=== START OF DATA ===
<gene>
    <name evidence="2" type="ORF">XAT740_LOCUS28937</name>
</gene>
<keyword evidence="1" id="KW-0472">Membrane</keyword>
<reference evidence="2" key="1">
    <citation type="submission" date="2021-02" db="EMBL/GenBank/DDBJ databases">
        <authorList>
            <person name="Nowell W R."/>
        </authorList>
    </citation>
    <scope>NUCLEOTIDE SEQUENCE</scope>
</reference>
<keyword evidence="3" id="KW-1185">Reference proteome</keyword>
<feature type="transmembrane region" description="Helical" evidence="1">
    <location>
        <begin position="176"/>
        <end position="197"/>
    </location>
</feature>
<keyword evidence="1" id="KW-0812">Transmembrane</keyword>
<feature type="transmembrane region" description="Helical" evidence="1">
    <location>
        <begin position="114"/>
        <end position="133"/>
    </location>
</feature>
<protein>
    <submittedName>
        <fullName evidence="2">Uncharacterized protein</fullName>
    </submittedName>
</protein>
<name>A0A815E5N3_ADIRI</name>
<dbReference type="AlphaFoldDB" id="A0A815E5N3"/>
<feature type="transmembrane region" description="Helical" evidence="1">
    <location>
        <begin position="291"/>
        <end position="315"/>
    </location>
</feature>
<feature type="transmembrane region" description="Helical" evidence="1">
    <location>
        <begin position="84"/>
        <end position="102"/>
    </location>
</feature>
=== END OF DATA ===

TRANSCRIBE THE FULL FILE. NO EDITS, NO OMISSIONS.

<gene>
    <name evidence="2" type="ORF">XAT740_LOCUS28937</name>
</gene>
<keyword evidence="1" id="KW-0472">Membrane</keyword>
<reference evidence="2" key="1">
    <citation type="submission" date="2021-02" db="EMBL/GenBank/DDBJ databases">
        <authorList>
            <person name="Nowell W R."/>
        </authorList>
    </citation>
    <scope>NUCLEOTIDE SEQUENCE</scope>
</reference>
<keyword evidence="3" id="KW-1185">Reference proteome</keyword>
<feature type="transmembrane region" description="Helical" evidence="1">
    <location>
        <begin position="176"/>
        <end position="197"/>
    </location>
</feature>
<keyword evidence="1" id="KW-0812">Transmembrane</keyword>
<feature type="transmembrane region" description="Helical" evidence="1">
    <location>
        <begin position="114"/>
        <end position="133"/>
    </location>
</feature>
<protein>
    <submittedName>
        <fullName evidence="2">Uncharacterized protein</fullName>
    </submittedName>
</protein>
<name>A0A815E5N3_ADIRI</name>
<dbReference type="AlphaFoldDB" id="A0A815E5N3"/>
<feature type="transmembrane region" description="Helical" evidence="1">
    <location>
        <begin position="291"/>
        <end position="315"/>
    </location>
</feature>
<feature type="transmembrane region" description="Helical" evidence="1">
    <location>
        <begin position="84"/>
        <end position="102"/>
    </location>
</feature>